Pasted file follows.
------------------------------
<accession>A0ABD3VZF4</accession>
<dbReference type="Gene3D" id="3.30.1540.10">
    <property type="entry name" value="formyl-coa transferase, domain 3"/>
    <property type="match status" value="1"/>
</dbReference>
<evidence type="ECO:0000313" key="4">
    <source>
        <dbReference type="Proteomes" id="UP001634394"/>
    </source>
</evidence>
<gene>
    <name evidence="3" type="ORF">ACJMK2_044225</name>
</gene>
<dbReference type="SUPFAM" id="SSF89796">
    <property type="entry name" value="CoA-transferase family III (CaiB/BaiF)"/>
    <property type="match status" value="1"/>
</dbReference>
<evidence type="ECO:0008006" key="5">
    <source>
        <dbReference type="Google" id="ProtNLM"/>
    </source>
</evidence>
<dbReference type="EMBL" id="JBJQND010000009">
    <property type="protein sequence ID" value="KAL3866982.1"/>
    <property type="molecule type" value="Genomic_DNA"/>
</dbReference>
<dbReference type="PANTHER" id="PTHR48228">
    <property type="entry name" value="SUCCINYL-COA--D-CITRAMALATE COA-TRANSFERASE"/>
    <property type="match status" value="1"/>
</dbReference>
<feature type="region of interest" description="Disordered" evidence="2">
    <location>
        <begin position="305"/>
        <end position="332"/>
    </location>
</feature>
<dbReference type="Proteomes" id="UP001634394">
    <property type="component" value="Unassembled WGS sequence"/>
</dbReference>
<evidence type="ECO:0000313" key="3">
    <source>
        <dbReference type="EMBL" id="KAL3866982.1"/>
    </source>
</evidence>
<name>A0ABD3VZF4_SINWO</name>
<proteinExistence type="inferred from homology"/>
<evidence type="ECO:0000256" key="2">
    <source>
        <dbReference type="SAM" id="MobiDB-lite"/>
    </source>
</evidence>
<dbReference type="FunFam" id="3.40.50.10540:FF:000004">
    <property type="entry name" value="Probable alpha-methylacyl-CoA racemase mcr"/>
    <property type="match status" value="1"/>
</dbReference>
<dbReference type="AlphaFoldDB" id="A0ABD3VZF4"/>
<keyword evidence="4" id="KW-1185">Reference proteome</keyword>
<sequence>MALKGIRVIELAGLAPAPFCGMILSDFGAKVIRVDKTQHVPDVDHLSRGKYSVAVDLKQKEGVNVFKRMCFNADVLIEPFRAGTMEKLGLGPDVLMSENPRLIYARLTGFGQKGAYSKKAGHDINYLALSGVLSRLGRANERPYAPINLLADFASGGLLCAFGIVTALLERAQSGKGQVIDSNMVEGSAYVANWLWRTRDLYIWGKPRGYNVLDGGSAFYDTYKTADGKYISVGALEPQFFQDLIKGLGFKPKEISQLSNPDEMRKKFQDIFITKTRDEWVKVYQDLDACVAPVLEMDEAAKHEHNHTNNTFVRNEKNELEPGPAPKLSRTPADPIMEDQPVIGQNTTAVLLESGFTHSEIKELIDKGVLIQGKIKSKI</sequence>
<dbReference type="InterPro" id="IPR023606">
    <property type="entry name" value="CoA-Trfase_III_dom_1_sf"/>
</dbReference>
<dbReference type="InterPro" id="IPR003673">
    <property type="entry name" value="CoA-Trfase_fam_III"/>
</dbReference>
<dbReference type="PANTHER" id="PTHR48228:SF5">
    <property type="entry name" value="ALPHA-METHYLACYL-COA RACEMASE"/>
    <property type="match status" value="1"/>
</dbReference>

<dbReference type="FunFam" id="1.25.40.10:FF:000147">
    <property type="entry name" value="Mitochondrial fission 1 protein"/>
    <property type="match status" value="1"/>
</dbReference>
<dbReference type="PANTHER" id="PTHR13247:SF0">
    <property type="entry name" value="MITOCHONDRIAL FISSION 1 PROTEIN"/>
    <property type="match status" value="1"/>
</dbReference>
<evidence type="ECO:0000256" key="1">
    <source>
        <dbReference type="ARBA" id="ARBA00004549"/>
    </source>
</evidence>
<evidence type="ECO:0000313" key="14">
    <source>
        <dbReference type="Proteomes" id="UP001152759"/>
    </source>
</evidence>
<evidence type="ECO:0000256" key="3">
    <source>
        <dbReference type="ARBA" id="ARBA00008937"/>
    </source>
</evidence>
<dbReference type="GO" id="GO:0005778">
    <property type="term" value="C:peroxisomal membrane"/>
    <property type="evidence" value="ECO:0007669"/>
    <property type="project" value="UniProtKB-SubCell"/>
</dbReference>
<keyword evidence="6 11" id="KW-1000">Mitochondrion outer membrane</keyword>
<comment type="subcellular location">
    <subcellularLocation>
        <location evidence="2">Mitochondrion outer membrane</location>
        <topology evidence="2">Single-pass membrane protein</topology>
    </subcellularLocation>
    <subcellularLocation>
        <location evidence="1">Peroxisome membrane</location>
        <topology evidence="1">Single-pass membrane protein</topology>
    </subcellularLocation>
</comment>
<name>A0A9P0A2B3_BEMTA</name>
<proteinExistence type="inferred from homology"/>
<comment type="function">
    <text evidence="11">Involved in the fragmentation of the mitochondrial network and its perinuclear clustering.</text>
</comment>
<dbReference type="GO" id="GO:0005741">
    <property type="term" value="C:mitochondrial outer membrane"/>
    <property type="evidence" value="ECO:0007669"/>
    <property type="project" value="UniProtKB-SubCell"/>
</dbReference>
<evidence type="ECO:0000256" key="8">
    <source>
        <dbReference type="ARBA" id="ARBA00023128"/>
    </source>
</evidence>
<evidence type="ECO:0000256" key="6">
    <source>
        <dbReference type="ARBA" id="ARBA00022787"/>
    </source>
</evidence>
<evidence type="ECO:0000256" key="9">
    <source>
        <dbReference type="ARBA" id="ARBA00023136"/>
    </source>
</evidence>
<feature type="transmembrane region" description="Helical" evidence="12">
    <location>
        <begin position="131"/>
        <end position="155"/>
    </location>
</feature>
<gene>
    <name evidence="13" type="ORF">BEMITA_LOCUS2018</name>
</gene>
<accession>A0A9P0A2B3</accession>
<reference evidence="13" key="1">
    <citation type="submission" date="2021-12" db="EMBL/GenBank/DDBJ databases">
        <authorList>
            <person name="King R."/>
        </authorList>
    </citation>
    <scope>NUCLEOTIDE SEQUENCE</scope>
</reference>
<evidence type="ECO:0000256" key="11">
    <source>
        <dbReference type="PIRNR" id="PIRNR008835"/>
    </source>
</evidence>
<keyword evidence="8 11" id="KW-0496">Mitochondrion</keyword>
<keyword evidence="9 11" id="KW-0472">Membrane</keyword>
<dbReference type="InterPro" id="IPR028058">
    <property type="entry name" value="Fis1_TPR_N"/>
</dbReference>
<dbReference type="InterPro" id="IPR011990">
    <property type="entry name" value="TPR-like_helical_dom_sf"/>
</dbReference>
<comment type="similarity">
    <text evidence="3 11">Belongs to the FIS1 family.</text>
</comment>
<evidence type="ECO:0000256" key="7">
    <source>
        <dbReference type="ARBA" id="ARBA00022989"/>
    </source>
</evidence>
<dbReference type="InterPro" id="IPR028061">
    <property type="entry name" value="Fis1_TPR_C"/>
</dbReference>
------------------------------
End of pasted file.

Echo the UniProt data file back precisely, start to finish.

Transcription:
<accession>A0ABD3VZF4</accession>
<dbReference type="Gene3D" id="3.30.1540.10">
    <property type="entry name" value="formyl-coa transferase, domain 3"/>
    <property type="match status" value="1"/>
</dbReference>
<evidence type="ECO:0000313" key="4">
    <source>
        <dbReference type="Proteomes" id="UP001634394"/>
    </source>
</evidence>
<gene>
    <name evidence="3" type="ORF">ACJMK2_044225</name>
</gene>
<dbReference type="SUPFAM" id="SSF89796">
    <property type="entry name" value="CoA-transferase family III (CaiB/BaiF)"/>
    <property type="match status" value="1"/>
</dbReference>
<evidence type="ECO:0008006" key="5">
    <source>
        <dbReference type="Google" id="ProtNLM"/>
    </source>
</evidence>
<dbReference type="EMBL" id="JBJQND010000009">
    <property type="protein sequence ID" value="KAL3866982.1"/>
    <property type="molecule type" value="Genomic_DNA"/>
</dbReference>
<dbReference type="PANTHER" id="PTHR48228">
    <property type="entry name" value="SUCCINYL-COA--D-CITRAMALATE COA-TRANSFERASE"/>
    <property type="match status" value="1"/>
</dbReference>
<feature type="region of interest" description="Disordered" evidence="2">
    <location>
        <begin position="305"/>
        <end position="332"/>
    </location>
</feature>
<dbReference type="Proteomes" id="UP001634394">
    <property type="component" value="Unassembled WGS sequence"/>
</dbReference>
<evidence type="ECO:0000313" key="3">
    <source>
        <dbReference type="EMBL" id="KAL3866982.1"/>
    </source>
</evidence>
<name>A0ABD3VZF4_SINWO</name>
<proteinExistence type="inferred from homology"/>
<evidence type="ECO:0000256" key="2">
    <source>
        <dbReference type="SAM" id="MobiDB-lite"/>
    </source>
</evidence>
<dbReference type="FunFam" id="3.40.50.10540:FF:000004">
    <property type="entry name" value="Probable alpha-methylacyl-CoA racemase mcr"/>
    <property type="match status" value="1"/>
</dbReference>
<dbReference type="AlphaFoldDB" id="A0ABD3VZF4"/>
<keyword evidence="4" id="KW-1185">Reference proteome</keyword>
<sequence>MALKGIRVIELAGLAPAPFCGMILSDFGAKVIRVDKTQHVPDVDHLSRGKYSVAVDLKQKEGVNVFKRMCFNADVLIEPFRAGTMEKLGLGPDVLMSENPRLIYARLTGFGQKGAYSKKAGHDINYLALSGVLSRLGRANERPYAPINLLADFASGGLLCAFGIVTALLERAQSGKGQVIDSNMVEGSAYVANWLWRTRDLYIWGKPRGYNVLDGGSAFYDTYKTADGKYISVGALEPQFFQDLIKGLGFKPKEISQLSNPDEMRKKFQDIFITKTRDEWVKVYQDLDACVAPVLEMDEAAKHEHNHTNNTFVRNEKNELEPGPAPKLSRTPADPIMEDQPVIGQNTTAVLLESGFTHSEIKELIDKGVLIQGKIKSKI</sequence>
<dbReference type="InterPro" id="IPR023606">
    <property type="entry name" value="CoA-Trfase_III_dom_1_sf"/>
</dbReference>
<dbReference type="InterPro" id="IPR003673">
    <property type="entry name" value="CoA-Trfase_fam_III"/>
</dbReference>
<dbReference type="PANTHER" id="PTHR48228:SF5">
    <property type="entry name" value="ALPHA-METHYLACYL-COA RACEMASE"/>
    <property type="match status" value="1"/>
</dbReference>

<dbReference type="FunFam" id="1.25.40.10:FF:000147">
    <property type="entry name" value="Mitochondrial fission 1 protein"/>
    <property type="match status" value="1"/>
</dbReference>
<dbReference type="PANTHER" id="PTHR13247:SF0">
    <property type="entry name" value="MITOCHONDRIAL FISSION 1 PROTEIN"/>
    <property type="match status" value="1"/>
</dbReference>
<evidence type="ECO:0000256" key="1">
    <source>
        <dbReference type="ARBA" id="ARBA00004549"/>
    </source>
</evidence>
<evidence type="ECO:0000313" key="14">
    <source>
        <dbReference type="Proteomes" id="UP001152759"/>
    </source>
</evidence>
<evidence type="ECO:0000256" key="3">
    <source>
        <dbReference type="ARBA" id="ARBA00008937"/>
    </source>
</evidence>
<dbReference type="GO" id="GO:0005778">
    <property type="term" value="C:peroxisomal membrane"/>
    <property type="evidence" value="ECO:0007669"/>
    <property type="project" value="UniProtKB-SubCell"/>
</dbReference>
<keyword evidence="6 11" id="KW-1000">Mitochondrion outer membrane</keyword>
<comment type="subcellular location">
    <subcellularLocation>
        <location evidence="2">Mitochondrion outer membrane</location>
        <topology evidence="2">Single-pass membrane protein</topology>
    </subcellularLocation>
    <subcellularLocation>
        <location evidence="1">Peroxisome membrane</location>
        <topology evidence="1">Single-pass membrane protein</topology>
    </subcellularLocation>
</comment>
<name>A0A9P0A2B3_BEMTA</name>
<proteinExistence type="inferred from homology"/>
<comment type="function">
    <text evidence="11">Involved in the fragmentation of the mitochondrial network and its perinuclear clustering.</text>
</comment>
<dbReference type="GO" id="GO:0005741">
    <property type="term" value="C:mitochondrial outer membrane"/>
    <property type="evidence" value="ECO:0007669"/>
    <property type="project" value="UniProtKB-SubCell"/>
</dbReference>
<evidence type="ECO:0000256" key="8">
    <source>
        <dbReference type="ARBA" id="ARBA00023128"/>
    </source>
</evidence>
<evidence type="ECO:0000256" key="6">
    <source>
        <dbReference type="ARBA" id="ARBA00022787"/>
    </source>
</evidence>
<evidence type="ECO:0000256" key="9">
    <source>
        <dbReference type="ARBA" id="ARBA00023136"/>
    </source>
</evidence>
<feature type="transmembrane region" description="Helical" evidence="12">
    <location>
        <begin position="131"/>
        <end position="155"/>
    </location>
</feature>
<gene>
    <name evidence="13" type="ORF">BEMITA_LOCUS2018</name>
</gene>
<accession>A0A9P0A2B3</accession>
<reference evidence="13" key="1">
    <citation type="submission" date="2021-12" db="EMBL/GenBank/DDBJ databases">
        <authorList>
            <person name="King R."/>
        </authorList>
    </citation>
    <scope>NUCLEOTIDE SEQUENCE</scope>
</reference>
<evidence type="ECO:0000256" key="11">
    <source>
        <dbReference type="PIRNR" id="PIRNR008835"/>
    </source>
</evidence>
<keyword evidence="8 11" id="KW-0496">Mitochondrion</keyword>
<keyword evidence="9 11" id="KW-0472">Membrane</keyword>
<dbReference type="InterPro" id="IPR028058">
    <property type="entry name" value="Fis1_TPR_N"/>
</dbReference>
<dbReference type="InterPro" id="IPR011990">
    <property type="entry name" value="TPR-like_helical_dom_sf"/>
</dbReference>
<comment type="similarity">
    <text evidence="3 11">Belongs to the FIS1 family.</text>
</comment>
<evidence type="ECO:0000256" key="7">
    <source>
        <dbReference type="ARBA" id="ARBA00022989"/>
    </source>
</evidence>
<dbReference type="InterPro" id="IPR028061">
    <property type="entry name" value="Fis1_TPR_C"/>
</dbReference>